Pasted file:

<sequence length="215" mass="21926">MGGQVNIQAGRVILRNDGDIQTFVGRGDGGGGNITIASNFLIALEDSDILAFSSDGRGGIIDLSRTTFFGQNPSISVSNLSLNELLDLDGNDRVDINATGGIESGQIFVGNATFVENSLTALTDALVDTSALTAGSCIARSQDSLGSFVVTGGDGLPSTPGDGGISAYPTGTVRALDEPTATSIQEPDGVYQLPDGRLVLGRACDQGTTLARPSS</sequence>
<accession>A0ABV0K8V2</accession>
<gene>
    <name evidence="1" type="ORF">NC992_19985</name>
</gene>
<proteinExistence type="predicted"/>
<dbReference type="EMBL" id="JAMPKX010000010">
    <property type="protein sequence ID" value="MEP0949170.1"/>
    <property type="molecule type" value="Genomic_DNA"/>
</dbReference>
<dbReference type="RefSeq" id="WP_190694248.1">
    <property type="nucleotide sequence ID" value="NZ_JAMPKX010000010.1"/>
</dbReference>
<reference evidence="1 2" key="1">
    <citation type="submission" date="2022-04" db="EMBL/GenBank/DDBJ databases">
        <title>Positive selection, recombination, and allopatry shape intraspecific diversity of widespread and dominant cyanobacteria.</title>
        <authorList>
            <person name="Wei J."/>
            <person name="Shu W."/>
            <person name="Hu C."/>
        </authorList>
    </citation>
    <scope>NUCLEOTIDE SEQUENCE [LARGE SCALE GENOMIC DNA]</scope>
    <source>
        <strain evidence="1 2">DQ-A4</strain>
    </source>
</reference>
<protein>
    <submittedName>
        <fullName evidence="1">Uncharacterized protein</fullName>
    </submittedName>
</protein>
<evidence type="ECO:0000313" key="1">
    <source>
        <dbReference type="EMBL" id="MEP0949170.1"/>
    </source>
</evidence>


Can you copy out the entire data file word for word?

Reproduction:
<sequence length="215" mass="21926">MGGQVNIQAGRVILRNDGDIQTFVGRGDGGGGNITIASNFLIALEDSDILAFSSDGRGGIIDLSRTTFFGQNPSISVSNLSLNELLDLDGNDRVDINATGGIESGQIFVGNATFVENSLTALTDALVDTSALTAGSCIARSQDSLGSFVVTGGDGLPSTPGDGGISAYPTGTVRALDEPTATSIQEPDGVYQLPDGRLVLGRACDQGTTLARPSS</sequence>
<accession>A0ABV0K8V2</accession>
<gene>
    <name evidence="1" type="ORF">NC992_19985</name>
</gene>
<proteinExistence type="predicted"/>
<dbReference type="EMBL" id="JAMPKX010000010">
    <property type="protein sequence ID" value="MEP0949170.1"/>
    <property type="molecule type" value="Genomic_DNA"/>
</dbReference>
<dbReference type="RefSeq" id="WP_190694248.1">
    <property type="nucleotide sequence ID" value="NZ_JAMPKX010000010.1"/>
</dbReference>
<reference evidence="1 2" key="1">
    <citation type="submission" date="2022-04" db="EMBL/GenBank/DDBJ databases">
        <title>Positive selection, recombination, and allopatry shape intraspecific diversity of widespread and dominant cyanobacteria.</title>
        <authorList>
            <person name="Wei J."/>
            <person name="Shu W."/>
            <person name="Hu C."/>
        </authorList>
    </citation>
    <scope>NUCLEOTIDE SEQUENCE [LARGE SCALE GENOMIC DNA]</scope>
    <source>
        <strain evidence="1 2">DQ-A4</strain>
    </source>
</reference>
<protein>
    <submittedName>
        <fullName evidence="1">Uncharacterized protein</fullName>
    </submittedName>
</protein>
<evidence type="ECO:0000313" key="1">
    <source>
        <dbReference type="EMBL" id="MEP0949170.1"/>
    </source>
</evidence>